15 Feb

  Text and image by Rick McVicar 

     Is Ash Wednesday a pagan holiday? 

     A revelation came to me when a minister placed ashes upon my head during an Ash Wednesday service. The event is an annual observance in the Christian tradition to begin a period of preparation for Holy Week, which ends in the death and resurrection of Jesus.   

     “You’ve come from dust and to dust you will go,” the minister told me as he ritualistically dusted my forehead with ashes.             

     In that moment, it occurred to me that the minister was not reminding me of my sinful nature. No, the minister was saying that I am very much a part of earth.              

     Ashes on my forehead show that I represent earth.  

     My beginning, my continuation and my ending are all wound up with good old dust from planet earth. 

     During the service, the minister read the entirety of Psalm 22, which includes a line that was quoted by Jesus on the cross, according to Mark 15:34, NRSV.  

     “My God, my God, why have you forsaken me” (Psalm 22:1)? The Psalmist goes on to write, “But I am a worm, not human” (v. 6).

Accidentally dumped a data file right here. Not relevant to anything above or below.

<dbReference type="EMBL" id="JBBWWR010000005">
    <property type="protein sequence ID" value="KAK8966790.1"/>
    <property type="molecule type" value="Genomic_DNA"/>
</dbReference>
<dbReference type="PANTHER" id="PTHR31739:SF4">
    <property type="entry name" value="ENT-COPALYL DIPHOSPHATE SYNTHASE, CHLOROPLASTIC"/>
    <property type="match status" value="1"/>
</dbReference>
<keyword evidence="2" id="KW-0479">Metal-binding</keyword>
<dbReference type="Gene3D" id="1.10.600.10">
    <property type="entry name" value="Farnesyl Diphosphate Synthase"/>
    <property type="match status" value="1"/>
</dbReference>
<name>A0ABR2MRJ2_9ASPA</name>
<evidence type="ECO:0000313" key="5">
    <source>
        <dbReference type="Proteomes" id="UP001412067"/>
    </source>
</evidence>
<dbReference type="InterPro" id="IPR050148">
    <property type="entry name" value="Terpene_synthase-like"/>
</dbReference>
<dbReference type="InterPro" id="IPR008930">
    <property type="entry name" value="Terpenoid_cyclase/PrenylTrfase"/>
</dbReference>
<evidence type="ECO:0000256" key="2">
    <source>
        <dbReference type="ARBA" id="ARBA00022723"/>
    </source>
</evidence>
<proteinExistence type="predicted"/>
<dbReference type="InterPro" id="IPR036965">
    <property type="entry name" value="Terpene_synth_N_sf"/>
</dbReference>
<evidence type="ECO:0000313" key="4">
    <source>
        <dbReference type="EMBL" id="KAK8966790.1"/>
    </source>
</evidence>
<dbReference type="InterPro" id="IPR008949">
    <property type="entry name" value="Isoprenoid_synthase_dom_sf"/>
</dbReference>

Reading the Psalm over when I got home, I began to wonder if this Psalm has been misunderstood, maybe even by Jesus himself.  What if the Psalmist intended to write from the perspective of an earthworm? What if this Psalm is really about the glorious work that an earthworm does to take care of us, even as humans and other animals dish up scorn against worms? 

     After all, towards the end of the poem the Psalmist writes, “To him (the Lord), indeed, shall all who sleep in the earth bow down” (v. 29). Who sleeps in the earth and bows down? The dead? No, they cannot bow down. The ones who sleep, bow and rise in the earth are the earthworms, the nightcrawlers, the wonderful creatures who help plants grow and nourish in the soil so we can be fed. Earthworms that provide food for birds and bait for fish. 

     So this Ash Wednesday, I am celebrating that I am dust and worm, because soil and earthworms do such wonderful things for all of us.      

     I hope you will have artful health as you observe this Lenten season.                                                                                                                                                                                                          

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